Kathy Lueders, NASA’s associate administrator for Human Exploration and Operations, has named Robyn Gatens as acting director of the International Space Station at NASA Headquarters. The appointment was effective Aug. 25. Sam Scimemi, the former director, has assumed new responsibilities as a special assistant for the agency’s Human Exploration and Operations Mission Directorate.
“Robyn has demonstrated her leadership and strategic vision for the International Space Station and our efforts to enable a robust low-Earth orbit economy, and I am confident she will continue to do so as acting director,” said Lueders.
In this role, Gatens will lead strategy, policy, integration, and stakeholder engagement for the space station program at the agency level, working closely with International Space Station Program Manager Joel Montalbano at NASA’s Johnson Space Center in Houston. Gatens will provide technical advice for the program, as well as overseeing program execution and managing risks.
Gatens has been the deputy director for the International Space Station, sharing responsibility with the director for day-to-day management. She engaged in NASA’s strategic planning to leverage the space station to enable a robust low-Earth orbit economy. She also played a leadership role in NASA’s response to an independent external review of the operations and management of the International Space Station U.S. National Laboratory, which the Center for the Advancement of Science in Space manages, and provided leadership for the new strategic direction for the U.S. National Laboratory. Additionally, she serves as the systems capability leader for environmental control and life support and crew health and performance systems and leads an agency-wide team of system-specific subject matter experts.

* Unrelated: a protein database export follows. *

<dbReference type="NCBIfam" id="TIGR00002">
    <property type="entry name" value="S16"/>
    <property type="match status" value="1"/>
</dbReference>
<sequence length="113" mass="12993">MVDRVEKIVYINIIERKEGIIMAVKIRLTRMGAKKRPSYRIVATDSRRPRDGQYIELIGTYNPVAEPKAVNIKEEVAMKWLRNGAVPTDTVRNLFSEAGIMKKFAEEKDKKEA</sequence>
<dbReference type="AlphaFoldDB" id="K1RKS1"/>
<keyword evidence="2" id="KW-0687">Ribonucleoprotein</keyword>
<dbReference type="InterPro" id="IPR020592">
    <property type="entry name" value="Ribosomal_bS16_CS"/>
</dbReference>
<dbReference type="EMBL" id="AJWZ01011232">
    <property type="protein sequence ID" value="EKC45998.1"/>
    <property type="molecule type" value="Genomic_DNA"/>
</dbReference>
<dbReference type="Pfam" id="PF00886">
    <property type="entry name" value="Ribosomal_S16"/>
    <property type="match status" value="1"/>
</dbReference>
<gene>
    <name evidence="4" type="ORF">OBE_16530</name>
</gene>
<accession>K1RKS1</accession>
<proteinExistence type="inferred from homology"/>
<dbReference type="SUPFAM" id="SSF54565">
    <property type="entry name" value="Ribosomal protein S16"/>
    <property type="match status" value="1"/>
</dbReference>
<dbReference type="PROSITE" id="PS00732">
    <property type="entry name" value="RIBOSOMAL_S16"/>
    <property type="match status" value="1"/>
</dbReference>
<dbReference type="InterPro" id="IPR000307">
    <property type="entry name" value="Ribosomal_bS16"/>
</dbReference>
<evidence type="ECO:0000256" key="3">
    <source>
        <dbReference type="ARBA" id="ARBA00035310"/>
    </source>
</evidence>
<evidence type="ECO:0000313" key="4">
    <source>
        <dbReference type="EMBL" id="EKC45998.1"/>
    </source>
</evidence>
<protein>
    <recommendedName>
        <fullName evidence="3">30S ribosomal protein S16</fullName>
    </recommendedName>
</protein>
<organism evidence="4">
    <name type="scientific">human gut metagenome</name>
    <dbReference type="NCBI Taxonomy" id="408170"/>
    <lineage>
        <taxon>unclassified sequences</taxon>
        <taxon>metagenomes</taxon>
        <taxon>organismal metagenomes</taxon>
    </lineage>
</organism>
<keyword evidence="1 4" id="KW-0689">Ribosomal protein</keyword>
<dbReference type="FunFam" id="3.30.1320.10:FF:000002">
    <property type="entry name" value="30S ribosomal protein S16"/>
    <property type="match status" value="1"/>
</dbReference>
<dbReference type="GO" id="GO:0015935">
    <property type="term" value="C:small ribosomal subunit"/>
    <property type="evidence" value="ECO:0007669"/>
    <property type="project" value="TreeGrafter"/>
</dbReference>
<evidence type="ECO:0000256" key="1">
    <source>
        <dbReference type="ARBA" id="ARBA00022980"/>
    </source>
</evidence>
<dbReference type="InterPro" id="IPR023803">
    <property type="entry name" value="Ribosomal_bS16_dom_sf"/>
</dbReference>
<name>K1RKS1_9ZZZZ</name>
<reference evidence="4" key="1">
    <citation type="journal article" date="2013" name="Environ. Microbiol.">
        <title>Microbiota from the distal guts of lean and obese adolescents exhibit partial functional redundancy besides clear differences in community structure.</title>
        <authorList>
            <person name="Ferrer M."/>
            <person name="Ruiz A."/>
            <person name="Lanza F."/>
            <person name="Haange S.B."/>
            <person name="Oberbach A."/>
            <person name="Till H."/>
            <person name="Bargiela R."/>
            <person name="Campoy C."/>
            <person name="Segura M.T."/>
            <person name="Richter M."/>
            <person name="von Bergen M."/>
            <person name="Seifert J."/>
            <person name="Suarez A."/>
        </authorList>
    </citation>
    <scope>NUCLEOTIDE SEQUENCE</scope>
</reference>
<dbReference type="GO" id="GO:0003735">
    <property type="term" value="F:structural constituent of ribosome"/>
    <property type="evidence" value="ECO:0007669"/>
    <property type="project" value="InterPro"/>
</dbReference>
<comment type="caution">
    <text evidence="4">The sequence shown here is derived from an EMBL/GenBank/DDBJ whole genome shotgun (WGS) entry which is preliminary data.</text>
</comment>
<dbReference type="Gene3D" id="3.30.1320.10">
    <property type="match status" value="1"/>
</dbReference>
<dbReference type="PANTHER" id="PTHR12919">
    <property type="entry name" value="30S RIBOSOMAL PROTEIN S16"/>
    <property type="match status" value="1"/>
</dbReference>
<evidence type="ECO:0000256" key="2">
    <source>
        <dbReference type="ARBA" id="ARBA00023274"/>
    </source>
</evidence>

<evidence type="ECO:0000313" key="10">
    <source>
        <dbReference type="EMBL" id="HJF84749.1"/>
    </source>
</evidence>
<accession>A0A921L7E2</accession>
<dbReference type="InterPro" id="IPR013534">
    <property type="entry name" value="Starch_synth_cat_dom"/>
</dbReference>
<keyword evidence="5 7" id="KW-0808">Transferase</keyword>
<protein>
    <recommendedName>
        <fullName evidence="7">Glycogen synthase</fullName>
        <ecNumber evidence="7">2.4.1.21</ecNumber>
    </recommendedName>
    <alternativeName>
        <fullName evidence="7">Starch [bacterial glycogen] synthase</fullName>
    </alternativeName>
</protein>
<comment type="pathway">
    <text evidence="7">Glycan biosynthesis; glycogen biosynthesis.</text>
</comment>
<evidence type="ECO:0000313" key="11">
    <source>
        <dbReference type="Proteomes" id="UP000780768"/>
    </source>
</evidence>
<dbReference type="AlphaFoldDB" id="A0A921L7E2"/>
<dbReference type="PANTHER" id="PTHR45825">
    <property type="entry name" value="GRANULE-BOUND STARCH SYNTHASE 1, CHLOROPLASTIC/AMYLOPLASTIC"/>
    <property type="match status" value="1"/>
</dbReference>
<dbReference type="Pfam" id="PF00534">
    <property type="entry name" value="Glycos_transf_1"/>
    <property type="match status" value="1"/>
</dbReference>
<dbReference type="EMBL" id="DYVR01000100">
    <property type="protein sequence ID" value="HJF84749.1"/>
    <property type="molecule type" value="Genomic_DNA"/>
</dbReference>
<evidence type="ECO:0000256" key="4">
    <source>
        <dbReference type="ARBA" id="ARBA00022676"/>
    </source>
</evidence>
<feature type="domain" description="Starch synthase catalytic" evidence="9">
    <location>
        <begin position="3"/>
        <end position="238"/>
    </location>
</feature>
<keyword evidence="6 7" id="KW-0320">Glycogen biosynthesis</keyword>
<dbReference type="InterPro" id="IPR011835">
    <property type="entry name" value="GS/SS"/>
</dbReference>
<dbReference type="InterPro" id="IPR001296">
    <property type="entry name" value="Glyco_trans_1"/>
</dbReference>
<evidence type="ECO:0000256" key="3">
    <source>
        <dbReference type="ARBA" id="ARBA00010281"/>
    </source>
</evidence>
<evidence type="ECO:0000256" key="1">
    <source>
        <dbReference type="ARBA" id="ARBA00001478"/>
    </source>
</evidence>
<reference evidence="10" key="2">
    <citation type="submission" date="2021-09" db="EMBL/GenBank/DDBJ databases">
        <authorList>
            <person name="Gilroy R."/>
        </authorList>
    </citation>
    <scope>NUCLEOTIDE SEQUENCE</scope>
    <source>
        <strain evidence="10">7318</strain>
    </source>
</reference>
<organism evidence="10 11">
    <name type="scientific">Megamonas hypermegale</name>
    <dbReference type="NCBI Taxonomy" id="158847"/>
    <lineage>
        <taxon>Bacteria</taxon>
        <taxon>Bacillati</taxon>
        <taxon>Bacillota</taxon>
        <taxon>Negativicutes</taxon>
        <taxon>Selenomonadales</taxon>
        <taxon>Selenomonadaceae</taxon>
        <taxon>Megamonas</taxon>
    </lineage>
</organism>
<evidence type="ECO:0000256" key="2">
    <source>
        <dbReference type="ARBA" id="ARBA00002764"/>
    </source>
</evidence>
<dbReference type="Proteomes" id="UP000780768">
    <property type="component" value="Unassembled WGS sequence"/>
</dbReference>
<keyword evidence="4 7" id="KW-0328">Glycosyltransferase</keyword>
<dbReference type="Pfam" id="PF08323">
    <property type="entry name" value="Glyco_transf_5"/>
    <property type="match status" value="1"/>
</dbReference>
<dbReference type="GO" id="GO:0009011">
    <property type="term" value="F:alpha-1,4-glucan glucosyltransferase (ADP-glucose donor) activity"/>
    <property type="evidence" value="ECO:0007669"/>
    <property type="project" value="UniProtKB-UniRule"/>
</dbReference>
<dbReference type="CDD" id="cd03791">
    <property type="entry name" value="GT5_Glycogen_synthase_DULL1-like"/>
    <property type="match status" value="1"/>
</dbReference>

Gatens has 35 years of experience at NASA in both the space station program and in development and management of the life support systems for human spaceflight missions. She began her NASA career in 1985 at the agency’s Marshall Space Flight Center in Huntsville, Alabama, where she held various leadership positions, including systems lead for the station’s regenerative environmental control and life support system (ECLSS), ECLSS division chief, and manager for the Orion Crew Support and Thermal Systems.
She is the recipient of NASA’s Outstanding Leadership and Exceptional Achievement Medals. She holds a bachelor’s degree in chemical engineering from the Georgia Institute of Technology.
For almost 20 years, humans have lived and worked continuously aboard the International Space Station, advancing scientific knowledge and demonstrating new technologies, making research breakthroughs not possible on Earth that will enable long-duration human and robotic exploration into deep space. Under this unique international partnership, 240 people from 19 countries have visited the station, which has hosted more than 3,000 research investigations from researchers in 108 countries and areas.
Learn more about the International Space Station at: